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Ann Cardiol Angeiol (Paris). 2012 Aug;61(4):281-6. doi: 10.1016/j.ancard.2011.11.002. Epub 2011 Dec 2.

[Reducing the risk of vascular complications during percutaneous aortic valve replacement].

[Article in French]

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Centre cardiologique du Nord, 32-36, rue des Moulins-Gémeaux, 93207 Saint-Denis, France.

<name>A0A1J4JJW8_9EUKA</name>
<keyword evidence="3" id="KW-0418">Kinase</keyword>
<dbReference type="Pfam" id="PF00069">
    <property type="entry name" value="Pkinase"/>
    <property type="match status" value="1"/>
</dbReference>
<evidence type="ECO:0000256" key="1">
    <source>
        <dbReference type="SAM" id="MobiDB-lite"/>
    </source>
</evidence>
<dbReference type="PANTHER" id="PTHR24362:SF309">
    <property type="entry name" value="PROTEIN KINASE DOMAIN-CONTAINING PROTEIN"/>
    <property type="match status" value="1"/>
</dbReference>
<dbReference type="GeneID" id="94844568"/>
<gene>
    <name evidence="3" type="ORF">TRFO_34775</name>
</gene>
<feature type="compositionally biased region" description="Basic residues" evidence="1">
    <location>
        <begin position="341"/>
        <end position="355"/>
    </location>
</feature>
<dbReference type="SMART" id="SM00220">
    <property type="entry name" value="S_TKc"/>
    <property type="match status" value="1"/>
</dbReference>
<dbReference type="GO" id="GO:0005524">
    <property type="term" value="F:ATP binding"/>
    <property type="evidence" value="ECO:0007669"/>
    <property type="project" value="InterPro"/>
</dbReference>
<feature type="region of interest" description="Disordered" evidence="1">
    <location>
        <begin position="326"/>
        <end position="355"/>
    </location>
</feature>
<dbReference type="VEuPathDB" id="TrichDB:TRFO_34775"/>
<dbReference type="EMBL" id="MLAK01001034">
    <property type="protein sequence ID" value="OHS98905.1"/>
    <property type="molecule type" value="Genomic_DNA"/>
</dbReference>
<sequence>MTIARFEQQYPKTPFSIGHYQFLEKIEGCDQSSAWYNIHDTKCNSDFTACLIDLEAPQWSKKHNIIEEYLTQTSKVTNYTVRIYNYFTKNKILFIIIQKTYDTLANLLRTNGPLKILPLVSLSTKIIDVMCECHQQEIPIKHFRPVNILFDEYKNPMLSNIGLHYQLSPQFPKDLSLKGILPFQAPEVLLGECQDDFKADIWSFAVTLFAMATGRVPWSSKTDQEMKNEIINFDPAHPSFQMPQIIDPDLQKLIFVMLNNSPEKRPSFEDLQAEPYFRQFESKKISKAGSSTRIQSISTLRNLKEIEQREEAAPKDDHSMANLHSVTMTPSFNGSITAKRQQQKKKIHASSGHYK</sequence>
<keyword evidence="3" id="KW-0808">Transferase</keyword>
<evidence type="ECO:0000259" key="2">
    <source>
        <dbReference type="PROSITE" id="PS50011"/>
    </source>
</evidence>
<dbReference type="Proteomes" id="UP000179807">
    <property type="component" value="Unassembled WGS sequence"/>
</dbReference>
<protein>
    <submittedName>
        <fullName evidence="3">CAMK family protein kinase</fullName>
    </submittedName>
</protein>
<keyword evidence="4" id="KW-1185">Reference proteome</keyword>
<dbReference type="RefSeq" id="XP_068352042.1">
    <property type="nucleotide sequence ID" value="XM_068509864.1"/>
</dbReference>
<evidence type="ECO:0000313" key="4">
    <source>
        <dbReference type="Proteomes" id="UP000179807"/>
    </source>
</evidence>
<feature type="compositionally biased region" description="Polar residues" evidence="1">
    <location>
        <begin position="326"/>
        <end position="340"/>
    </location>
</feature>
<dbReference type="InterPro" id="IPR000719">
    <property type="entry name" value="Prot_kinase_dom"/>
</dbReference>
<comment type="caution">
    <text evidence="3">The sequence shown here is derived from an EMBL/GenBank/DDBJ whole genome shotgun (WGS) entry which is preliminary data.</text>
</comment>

The percutaneous aortic valve replacement (TAVI) is the most recent and promising procedure in the area of interventional cardiology with a rapidly growing number of interventions worldwide. The transfemoral approach being less invasive, it has become the predominant access for the device delivery. The prevention of vascular complications by an optimal risk stratification using appropriate imaging techniques (vascular CT scan and angiography), optimised techniques for femoral puncture (active control of the arterial punction, crossover...) and skilled teams for peripheral angioplasty and percutaneous arterial closure devices (Prostar) has become mandatory given the fragile target population for TAVI. Vascular complications remain indeed one of the most frequent complication although the trend toward reduced sheeths size led to significant reduction This is mandatory regarding the needed size of the vascular arterial access - itself with constant improvement by minimising the initial 24 French with mandatory real chirurgical closure to the actual 18-19 French and soon 16 French. The improvement of the implanted devices is due to the recent evidence of the promising future of this technique and the important technological effort realised by the industry not only on the implanted aortic prosthesis but also on their delivering catheters.

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